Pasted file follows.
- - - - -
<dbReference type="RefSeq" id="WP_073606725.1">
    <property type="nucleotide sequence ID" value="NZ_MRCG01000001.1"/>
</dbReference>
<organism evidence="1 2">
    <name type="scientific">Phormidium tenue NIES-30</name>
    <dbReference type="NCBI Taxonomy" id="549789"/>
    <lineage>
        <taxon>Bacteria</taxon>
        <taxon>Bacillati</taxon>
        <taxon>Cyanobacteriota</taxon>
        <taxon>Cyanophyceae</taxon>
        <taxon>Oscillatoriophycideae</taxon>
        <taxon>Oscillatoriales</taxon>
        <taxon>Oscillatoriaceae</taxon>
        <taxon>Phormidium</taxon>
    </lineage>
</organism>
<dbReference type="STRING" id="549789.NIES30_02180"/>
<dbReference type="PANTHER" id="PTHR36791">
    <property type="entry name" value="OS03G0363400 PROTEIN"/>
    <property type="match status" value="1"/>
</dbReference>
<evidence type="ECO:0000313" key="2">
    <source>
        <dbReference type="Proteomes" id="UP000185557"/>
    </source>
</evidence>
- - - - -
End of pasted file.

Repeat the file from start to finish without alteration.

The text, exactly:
<dbReference type="RefSeq" id="WP_073606725.1">
    <property type="nucleotide sequence ID" value="NZ_MRCG01000001.1"/>
</dbReference>
<organism evidence="1 2">
    <name type="scientific">Phormidium tenue NIES-30</name>
    <dbReference type="NCBI Taxonomy" id="549789"/>
    <lineage>
        <taxon>Bacteria</taxon>
        <taxon>Bacillati</taxon>
        <taxon>Cyanobacteriota</taxon>
        <taxon>Cyanophyceae</taxon>
        <taxon>Oscillatoriophycideae</taxon>
        <taxon>Oscillatoriales</taxon>
        <taxon>Oscillatoriaceae</taxon>
        <taxon>Phormidium</taxon>
    </lineage>
</organism>
<dbReference type="STRING" id="549789.NIES30_02180"/>
<dbReference type="PANTHER" id="PTHR36791">
    <property type="entry name" value="OS03G0363400 PROTEIN"/>
    <property type="match status" value="1"/>
</dbReference>
<evidence type="ECO:0000313" key="2">
    <source>
        <dbReference type="Proteomes" id="UP000185557"/>
    </source>
</evidence>